President Trump and British Prime Minister Theresa May pledged full cooperation on trade and other issues Friday, easing tensions following Trump’s explosive interview in which he criticized her handling of 'Brexit' and called into question a U.S.-U.K. trade deal.
In a joint press conference outside London, the two leaders touted the relationship between their countries and a commitment to work together on issues of national security, terrorism, border security and trade.
Despite his interview with The Sun, Trump said he supported whatever decision May comes to regarding Brexit, Britain's departure from the European Union.
“Once the Brexit process is concluded—and perhaps the U.K. has left the EU, I don’t know, whatever you’re going to do is okay with us,” Trump said. “Just make sure we can trade together. That’s all that matters.”
Both leaders said their countries would work out a trade deal.
“We will do a trade deal with them and with others around the world,” May said. She said she and Trump came up with an “ambitious deal that works for both countries,” that would build on the U.K.’s independent trade policy.
Trump thanked May for “pursuing fair and reciprocal trade” with the U.S.
Trump also sought to ease tensions over his interview comments, saying he “didn’t criticize the prime minister” and suggesting the article left out the “tremendous things” he said about May. He said his aides have a tape of that interview, suggesting it could be released.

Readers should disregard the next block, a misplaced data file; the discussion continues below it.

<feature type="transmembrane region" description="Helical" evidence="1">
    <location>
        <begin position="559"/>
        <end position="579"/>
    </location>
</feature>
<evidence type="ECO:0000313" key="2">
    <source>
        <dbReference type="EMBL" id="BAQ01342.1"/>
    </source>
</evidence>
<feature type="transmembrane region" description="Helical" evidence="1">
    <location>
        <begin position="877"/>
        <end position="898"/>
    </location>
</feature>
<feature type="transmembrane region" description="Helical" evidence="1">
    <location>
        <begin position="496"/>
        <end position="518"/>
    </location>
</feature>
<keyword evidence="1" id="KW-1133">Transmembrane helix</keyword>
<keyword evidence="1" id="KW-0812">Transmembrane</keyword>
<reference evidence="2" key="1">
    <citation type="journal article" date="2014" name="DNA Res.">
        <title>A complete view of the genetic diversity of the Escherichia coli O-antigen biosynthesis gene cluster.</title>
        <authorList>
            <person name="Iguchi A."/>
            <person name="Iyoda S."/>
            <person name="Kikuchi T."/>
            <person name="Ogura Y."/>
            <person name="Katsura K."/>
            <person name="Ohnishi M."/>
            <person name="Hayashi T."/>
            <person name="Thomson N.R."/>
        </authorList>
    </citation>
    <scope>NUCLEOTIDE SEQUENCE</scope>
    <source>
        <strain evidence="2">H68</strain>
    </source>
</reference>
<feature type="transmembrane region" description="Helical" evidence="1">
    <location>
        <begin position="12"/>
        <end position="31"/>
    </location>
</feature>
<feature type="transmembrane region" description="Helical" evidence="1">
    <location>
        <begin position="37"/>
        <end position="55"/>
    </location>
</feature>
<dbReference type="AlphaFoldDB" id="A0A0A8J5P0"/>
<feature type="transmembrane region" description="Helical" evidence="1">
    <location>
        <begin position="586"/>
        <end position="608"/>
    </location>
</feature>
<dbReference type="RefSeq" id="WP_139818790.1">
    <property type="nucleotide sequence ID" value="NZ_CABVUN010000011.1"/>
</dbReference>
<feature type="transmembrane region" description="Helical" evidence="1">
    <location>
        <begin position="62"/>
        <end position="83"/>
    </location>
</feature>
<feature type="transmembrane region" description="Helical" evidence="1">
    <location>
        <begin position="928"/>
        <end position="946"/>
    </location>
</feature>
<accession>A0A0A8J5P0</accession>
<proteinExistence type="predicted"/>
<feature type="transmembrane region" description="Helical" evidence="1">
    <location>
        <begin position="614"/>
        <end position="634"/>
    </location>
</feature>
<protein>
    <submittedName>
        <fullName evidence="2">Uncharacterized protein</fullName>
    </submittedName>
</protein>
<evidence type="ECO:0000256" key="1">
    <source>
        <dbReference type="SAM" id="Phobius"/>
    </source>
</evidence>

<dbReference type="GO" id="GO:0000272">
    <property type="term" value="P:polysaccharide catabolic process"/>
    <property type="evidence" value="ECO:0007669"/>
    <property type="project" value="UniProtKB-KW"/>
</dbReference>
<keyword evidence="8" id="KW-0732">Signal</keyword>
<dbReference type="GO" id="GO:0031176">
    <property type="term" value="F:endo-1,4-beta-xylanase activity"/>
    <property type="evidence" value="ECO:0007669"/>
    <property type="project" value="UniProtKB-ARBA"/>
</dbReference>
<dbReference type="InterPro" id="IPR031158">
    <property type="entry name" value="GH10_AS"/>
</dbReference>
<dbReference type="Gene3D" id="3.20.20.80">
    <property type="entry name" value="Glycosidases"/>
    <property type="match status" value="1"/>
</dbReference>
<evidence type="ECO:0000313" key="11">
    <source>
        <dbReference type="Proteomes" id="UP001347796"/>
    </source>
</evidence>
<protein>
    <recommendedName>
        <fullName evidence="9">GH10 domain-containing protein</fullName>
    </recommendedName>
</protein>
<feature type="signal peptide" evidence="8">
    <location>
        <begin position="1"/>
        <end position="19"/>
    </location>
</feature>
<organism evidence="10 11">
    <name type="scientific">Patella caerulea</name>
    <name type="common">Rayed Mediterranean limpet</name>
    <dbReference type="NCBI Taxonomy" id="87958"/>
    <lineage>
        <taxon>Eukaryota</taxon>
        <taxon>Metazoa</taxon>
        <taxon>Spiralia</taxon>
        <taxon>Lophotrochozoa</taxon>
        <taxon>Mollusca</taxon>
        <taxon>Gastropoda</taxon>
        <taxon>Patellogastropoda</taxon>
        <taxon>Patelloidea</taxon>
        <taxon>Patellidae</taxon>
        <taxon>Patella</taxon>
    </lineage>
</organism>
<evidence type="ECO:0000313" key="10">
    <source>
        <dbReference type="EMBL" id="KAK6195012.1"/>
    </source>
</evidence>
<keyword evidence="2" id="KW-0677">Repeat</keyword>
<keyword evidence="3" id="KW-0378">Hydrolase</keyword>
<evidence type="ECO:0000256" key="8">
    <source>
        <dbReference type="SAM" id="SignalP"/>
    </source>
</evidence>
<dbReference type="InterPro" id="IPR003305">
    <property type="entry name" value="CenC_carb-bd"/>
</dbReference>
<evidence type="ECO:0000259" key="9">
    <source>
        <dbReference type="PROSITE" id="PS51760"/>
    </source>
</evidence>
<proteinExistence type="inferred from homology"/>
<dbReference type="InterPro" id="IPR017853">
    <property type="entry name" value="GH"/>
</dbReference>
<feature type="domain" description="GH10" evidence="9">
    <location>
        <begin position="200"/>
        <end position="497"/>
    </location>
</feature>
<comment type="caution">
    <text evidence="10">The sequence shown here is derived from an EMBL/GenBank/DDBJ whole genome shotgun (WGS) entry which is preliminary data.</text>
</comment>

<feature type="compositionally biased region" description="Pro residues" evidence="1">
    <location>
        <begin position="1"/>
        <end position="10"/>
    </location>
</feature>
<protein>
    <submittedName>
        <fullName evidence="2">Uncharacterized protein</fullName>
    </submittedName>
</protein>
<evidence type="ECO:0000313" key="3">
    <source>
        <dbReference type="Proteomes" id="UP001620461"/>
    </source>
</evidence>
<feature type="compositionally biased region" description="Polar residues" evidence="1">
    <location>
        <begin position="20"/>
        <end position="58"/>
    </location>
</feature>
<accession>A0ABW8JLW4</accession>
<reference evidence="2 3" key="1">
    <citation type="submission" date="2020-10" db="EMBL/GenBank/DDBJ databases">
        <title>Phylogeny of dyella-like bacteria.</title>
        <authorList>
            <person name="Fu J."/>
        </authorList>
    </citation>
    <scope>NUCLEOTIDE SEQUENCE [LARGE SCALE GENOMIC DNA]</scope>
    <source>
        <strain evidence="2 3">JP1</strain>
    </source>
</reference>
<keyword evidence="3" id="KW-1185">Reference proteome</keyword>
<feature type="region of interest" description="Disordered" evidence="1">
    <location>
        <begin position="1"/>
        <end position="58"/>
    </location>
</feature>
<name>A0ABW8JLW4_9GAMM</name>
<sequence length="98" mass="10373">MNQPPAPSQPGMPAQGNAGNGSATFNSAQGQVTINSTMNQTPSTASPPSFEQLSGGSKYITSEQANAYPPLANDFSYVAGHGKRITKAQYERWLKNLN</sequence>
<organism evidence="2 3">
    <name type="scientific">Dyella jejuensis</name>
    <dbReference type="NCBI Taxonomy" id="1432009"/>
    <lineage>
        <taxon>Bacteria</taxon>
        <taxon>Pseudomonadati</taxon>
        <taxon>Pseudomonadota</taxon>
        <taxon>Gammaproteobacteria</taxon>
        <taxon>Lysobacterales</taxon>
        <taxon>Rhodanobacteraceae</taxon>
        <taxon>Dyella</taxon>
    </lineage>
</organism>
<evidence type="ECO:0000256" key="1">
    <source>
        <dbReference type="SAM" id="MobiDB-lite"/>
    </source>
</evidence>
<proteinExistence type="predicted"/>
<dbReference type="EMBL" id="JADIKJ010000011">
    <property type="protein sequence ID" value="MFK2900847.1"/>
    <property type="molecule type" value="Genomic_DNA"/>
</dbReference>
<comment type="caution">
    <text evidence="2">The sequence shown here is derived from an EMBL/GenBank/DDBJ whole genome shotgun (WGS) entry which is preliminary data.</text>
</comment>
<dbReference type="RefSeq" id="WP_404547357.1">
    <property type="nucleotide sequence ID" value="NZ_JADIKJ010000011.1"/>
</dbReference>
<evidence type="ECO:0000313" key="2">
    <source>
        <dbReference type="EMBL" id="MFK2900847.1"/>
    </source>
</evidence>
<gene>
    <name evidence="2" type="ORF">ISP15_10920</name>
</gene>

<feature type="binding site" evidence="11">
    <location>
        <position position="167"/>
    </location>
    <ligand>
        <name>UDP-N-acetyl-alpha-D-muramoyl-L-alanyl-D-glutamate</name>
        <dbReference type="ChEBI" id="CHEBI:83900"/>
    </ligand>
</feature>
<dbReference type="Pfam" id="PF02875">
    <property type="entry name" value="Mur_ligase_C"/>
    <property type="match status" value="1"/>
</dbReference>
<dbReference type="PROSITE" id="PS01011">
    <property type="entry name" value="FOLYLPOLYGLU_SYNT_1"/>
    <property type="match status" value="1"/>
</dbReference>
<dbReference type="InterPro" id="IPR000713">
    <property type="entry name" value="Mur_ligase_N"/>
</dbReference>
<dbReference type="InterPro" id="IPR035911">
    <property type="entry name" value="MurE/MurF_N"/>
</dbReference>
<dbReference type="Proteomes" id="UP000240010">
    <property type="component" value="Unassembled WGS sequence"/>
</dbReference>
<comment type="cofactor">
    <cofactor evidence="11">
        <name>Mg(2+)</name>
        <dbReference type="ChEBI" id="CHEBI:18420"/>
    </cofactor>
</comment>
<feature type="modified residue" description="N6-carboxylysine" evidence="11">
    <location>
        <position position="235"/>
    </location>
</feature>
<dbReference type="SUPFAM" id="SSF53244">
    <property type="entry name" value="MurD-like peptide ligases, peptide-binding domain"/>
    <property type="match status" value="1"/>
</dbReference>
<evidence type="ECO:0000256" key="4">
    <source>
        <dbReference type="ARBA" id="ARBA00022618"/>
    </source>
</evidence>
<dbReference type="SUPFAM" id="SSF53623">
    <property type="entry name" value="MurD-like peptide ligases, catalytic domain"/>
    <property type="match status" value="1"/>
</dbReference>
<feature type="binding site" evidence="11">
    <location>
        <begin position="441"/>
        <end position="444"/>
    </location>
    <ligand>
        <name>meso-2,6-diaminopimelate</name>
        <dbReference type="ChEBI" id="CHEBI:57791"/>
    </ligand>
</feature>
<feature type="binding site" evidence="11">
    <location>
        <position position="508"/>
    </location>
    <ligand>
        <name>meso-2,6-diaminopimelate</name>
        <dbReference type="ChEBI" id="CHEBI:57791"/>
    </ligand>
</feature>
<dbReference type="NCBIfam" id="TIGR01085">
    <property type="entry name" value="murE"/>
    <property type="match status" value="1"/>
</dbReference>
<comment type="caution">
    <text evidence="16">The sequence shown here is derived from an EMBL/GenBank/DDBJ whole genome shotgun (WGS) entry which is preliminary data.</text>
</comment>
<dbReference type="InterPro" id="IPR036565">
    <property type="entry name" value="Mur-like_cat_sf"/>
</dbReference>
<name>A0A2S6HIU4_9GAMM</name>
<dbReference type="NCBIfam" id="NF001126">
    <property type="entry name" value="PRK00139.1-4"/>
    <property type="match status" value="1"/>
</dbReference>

Standing next to May, he called her an "incredible woman" and "tough negotiator" who is doing a "fantastic job."
Trump later called their relationship "the highest level of special" and added, "I would much rather have her as my friend than as my enemy, that I can tell you."
He instead reserved his most pointed criticism for Germany's Angela Merkel, continuing to hammer her over a natural-gas pipeline deal with Russia.
“I think it’s a horrible thing that Germany’s doing,” he said.
The press conference comes after Trump's bombshell interview with The Sun, in which Trump doubled down on criticism of May’s approach to handling Britain’s departure from the European Union.
In that interview, Trump said that May’s new, softer approach to Brexit—which would leave Britain sticking to a “common rulebook” with Brussels on goods—would kill off the chances of a highly sought U.S.-U.K. trade deal.
Trump did praise May in the interview, but also suggested the prime minister did not take his advice on Brexit, which he said was “fine.”
“I would have done it much differently. I actually told Theresa May how to do it but she didn’t agree, she didn’t listen to me,” Trump said, noting that negotiations had gone on “too long.”
Trump’s comments delivered a blow for May who is already fighting for her political life after announcing her plan on Brexit to her cabinet last week. That announcement sparked several high-level resignations—including Foreign Secretary Boris Johnson and Brexit Secretary David Davis.
Trump also praised Johnson and called him his “friend.”
“I am not pitting one against the other,” Trump said of Johnson and May. “I am just saying that he [Johnson] would be a great Prime Minister. I think he’s got what it takes.”
The interview led to numerous awkward questions for May at the Friday press conference, but she seemed to brush off the comments, at least publicly.
The White House quickly sent out a statement in the wake of the interview, playing up ties between May and Trump.
"The President likes and respects Prime Minister May very much. As he said in his interview with the Sun she 'is a very good person' and he 'never said anything bad about her,'" White House Press Secretary Sarah Sanders said. “He thought she was great on NATO today and is a really terrific person. He is thankful for the wonderful welcome from the Prime Minister here in the U.K.”
The two leaders also discussed a mutual commitment to stopping nuclear proliferation, in North Korea and Iran, and terrorism.
Fox News' Adam Shaw contributed to this report.